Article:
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Revisiting ANGEL - To Shanshu in L.A.

In this weeks Angel column Shane King takes an in-depth look at the Season 1 finale, To Shanshu in L.A.

If there were two words to describe season one of “Angel”, they would be ‘redemption’ and ‘connection’. After moving to Los Angeles, Angel was physically and emotionally disconnected from the world by choice. After having recently drank Buffy’s blood, Angel didn’t trust himself around humans, so he hid away from the world. Enter Doyle. Doyle showed Angel that distancing himself from humanity was going to make his cravings worse, not better. If Angel has no human contact, he’ll start to slowly see humans as food, as opposed to people with feelings and emotions. Doyle explained to Angel that Angel has the power to make a connection with people and help the helpless. After realising this, Angel founded ‘Angel Investigations’ and started down his own path to redemption. “To Shanshu In L.A.” takes these two words, these two pillars of the show, and gives us a glimpse into how they’re going to be used going forward.

What does it mean to be human? What does it mean to be a part of humanity? To be a part of the world? As a vampire with a soul, Angel is unique. There’s nobody in the world that walks the same path as him (yet...)...but that doesn’t make him human. He walks in the human world and the supernatural world, yet he belongs to neither. Due to this, Angel doesn’t have desires and impulses like the rest of the world. Humans need love, shelter, affection, friendship. Vampires need blood and violence. Since Angel debuted in
 “Welcome To The Hellmouth”, what has he desired? What has he needed? Buffy. What else? Nothing. I’ve heard a lot of people say that Angel was boring on “Buffy The Vampire Slayer”. To a certain extent I agree, but Angel’s lack of emotion and caring a lot of the time in Sunnydale finally makes sense after this episode. Angel has no desires, no reasons to live. He doesn’t run on emotion and passion like humans do. Angel can’t age or grow, or look at himself in the mirror. Yet, Angel isn’t without conscience or caring like other vampires. It explains why Angel loves to brood, it explains why Angel likes to spend time alone, it explains why Angel is mopey! That’s why he acts so nonchalant when Wesley makes a tiny, tiny translation error with the Shanshu prophecy and kinda, maybe, possibly tells Angel that he’s going to die...oops.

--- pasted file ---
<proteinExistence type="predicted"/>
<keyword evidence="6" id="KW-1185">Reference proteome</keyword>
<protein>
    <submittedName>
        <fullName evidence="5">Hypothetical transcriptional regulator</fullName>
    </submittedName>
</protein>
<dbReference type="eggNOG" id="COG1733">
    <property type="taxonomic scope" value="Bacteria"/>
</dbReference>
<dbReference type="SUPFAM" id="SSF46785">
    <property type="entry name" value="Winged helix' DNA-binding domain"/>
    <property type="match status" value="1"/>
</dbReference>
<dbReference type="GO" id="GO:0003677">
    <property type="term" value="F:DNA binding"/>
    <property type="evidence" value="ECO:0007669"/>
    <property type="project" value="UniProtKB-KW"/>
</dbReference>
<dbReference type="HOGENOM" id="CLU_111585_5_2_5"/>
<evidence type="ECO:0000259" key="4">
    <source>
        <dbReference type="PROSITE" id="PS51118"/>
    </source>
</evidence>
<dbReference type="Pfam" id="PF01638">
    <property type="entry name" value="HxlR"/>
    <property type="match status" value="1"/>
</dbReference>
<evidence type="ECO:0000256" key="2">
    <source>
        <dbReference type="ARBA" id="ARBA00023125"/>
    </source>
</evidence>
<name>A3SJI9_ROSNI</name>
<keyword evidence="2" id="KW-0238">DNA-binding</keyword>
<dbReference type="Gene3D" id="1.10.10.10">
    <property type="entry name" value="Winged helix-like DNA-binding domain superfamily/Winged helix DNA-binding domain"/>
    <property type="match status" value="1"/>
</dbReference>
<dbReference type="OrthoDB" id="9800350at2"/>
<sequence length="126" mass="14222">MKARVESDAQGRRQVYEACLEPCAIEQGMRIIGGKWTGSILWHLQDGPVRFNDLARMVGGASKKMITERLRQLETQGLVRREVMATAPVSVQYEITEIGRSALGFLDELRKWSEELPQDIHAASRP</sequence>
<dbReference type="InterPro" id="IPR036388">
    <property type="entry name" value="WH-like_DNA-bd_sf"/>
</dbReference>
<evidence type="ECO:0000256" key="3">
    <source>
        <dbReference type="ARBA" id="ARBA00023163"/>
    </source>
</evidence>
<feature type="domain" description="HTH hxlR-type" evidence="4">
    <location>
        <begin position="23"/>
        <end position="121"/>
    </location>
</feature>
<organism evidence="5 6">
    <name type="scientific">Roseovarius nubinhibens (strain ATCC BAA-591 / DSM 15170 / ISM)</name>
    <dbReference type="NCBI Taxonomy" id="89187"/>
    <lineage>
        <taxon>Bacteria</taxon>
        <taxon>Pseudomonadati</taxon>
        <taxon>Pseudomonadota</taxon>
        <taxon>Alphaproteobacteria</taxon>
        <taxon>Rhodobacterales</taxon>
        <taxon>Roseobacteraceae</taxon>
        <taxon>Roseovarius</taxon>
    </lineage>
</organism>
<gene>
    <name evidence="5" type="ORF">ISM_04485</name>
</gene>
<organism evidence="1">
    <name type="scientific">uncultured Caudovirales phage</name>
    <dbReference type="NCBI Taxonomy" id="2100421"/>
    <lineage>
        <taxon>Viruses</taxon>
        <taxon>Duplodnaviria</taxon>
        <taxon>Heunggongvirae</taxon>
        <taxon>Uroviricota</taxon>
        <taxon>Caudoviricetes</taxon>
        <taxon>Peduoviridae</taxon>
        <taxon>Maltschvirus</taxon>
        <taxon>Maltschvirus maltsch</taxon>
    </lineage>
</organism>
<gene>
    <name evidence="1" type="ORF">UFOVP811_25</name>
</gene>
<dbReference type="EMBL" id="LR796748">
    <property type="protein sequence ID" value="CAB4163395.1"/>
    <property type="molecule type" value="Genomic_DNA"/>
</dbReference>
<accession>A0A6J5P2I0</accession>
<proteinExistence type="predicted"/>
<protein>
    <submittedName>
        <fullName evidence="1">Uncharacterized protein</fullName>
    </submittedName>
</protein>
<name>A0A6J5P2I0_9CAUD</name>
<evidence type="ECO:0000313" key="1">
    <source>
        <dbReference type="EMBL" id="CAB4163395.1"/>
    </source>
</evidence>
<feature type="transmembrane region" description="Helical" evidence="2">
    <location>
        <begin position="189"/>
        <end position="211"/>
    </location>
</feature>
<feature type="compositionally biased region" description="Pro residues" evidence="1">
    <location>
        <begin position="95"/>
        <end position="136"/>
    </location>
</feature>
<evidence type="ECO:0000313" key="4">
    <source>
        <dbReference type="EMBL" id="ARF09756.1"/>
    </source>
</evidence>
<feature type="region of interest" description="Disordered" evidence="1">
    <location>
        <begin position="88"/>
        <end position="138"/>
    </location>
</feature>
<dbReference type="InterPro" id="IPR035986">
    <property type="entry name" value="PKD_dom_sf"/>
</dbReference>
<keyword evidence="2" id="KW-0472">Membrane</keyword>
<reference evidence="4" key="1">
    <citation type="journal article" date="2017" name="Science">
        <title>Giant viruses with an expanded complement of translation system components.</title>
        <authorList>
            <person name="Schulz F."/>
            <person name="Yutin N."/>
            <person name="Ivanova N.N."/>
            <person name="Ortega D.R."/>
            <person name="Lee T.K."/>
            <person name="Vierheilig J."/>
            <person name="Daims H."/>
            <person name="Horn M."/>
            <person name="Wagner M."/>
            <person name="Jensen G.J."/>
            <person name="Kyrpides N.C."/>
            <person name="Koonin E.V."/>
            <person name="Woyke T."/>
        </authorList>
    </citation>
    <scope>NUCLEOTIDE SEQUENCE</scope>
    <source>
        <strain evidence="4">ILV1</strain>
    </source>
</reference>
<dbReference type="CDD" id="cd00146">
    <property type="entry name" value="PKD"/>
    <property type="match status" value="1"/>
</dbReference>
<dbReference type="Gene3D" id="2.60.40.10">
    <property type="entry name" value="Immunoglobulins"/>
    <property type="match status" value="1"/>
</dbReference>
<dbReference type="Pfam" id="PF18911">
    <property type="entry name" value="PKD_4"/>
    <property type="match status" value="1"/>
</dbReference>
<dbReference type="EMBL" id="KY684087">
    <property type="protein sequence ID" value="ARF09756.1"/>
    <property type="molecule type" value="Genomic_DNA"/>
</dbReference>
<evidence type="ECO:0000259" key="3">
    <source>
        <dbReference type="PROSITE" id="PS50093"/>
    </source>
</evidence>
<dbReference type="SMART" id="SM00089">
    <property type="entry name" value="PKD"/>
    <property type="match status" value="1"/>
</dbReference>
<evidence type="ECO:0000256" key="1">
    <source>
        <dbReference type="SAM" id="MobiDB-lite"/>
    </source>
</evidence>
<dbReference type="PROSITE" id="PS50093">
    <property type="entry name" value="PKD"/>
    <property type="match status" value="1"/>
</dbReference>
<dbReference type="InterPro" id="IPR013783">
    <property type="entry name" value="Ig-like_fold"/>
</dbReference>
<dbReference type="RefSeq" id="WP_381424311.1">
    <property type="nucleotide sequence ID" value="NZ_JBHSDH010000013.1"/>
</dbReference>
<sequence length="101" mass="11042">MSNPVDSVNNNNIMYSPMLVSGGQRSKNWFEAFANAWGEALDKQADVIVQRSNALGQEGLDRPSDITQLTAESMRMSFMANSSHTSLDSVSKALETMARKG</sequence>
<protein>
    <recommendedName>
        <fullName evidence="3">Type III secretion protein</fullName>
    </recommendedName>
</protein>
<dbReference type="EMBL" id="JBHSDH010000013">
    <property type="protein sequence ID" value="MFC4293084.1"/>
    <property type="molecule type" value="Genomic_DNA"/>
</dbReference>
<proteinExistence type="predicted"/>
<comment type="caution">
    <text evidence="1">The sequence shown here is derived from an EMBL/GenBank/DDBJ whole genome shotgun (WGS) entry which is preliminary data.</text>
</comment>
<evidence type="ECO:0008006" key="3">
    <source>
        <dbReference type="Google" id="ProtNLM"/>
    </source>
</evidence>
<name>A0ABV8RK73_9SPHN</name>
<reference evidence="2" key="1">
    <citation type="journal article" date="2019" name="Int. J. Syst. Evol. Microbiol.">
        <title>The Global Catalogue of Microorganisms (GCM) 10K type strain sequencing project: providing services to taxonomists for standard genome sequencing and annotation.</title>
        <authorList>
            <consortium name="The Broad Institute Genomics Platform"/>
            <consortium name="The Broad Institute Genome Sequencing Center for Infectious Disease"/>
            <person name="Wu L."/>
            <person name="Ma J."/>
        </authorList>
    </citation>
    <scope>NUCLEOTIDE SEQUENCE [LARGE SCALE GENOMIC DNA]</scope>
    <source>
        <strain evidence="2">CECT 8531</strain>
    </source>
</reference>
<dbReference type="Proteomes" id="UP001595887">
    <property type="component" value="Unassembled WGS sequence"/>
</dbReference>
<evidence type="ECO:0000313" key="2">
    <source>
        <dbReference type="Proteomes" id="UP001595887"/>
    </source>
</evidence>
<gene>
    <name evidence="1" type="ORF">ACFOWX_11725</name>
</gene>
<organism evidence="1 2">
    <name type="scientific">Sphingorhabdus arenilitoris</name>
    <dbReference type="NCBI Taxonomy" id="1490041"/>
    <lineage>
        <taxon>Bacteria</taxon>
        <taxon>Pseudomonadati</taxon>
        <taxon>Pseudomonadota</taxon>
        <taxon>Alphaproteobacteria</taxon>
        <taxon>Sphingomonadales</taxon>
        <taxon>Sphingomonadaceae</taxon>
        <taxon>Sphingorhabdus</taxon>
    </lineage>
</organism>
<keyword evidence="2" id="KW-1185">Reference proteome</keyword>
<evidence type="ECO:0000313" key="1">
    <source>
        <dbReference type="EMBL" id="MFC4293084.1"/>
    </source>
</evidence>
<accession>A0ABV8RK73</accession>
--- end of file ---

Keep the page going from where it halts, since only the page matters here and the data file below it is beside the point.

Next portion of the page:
Angel doesn’t care in the least. Since moving to Los Angeles and being rebuilt by Doyle, Angel has seen and lost a lot. He lost Doyle, Kate turned her back on him, he alone lives with the memory of his perfect day with Buffy, and half of the villains that Angel helps to get arrested, Wolfram & Hart save from being put behind bars permanently. He’s given up caring. What “To Shanshu In L.A.” gives us is Angel’s motivations for the next four years – the potential for becoming human one day and the desire to keep his friends safe. After Vocah takes Cordelia and Wesley away from Angel, he realises that he has two people that he needs in his life. Not just two people that need him like everyone else, but two people that he needs. It could be argued that “To Shanshu In L.A.” is Angel’s most important episode because it dangles the carrot in from of Angel’s face that allows him to keep fighting as the years wear on. Angel’s biggest dream is to one day become human and now he has the potential to actually do so one day! Angel never dreamed of becoming human because he never felt like he deserved it after all the suffering he caused previously. If the prophecy were to come to fruition, it would validate Angel’s redemption that he’s trying so hard to seek. It would prove that he’s made amends.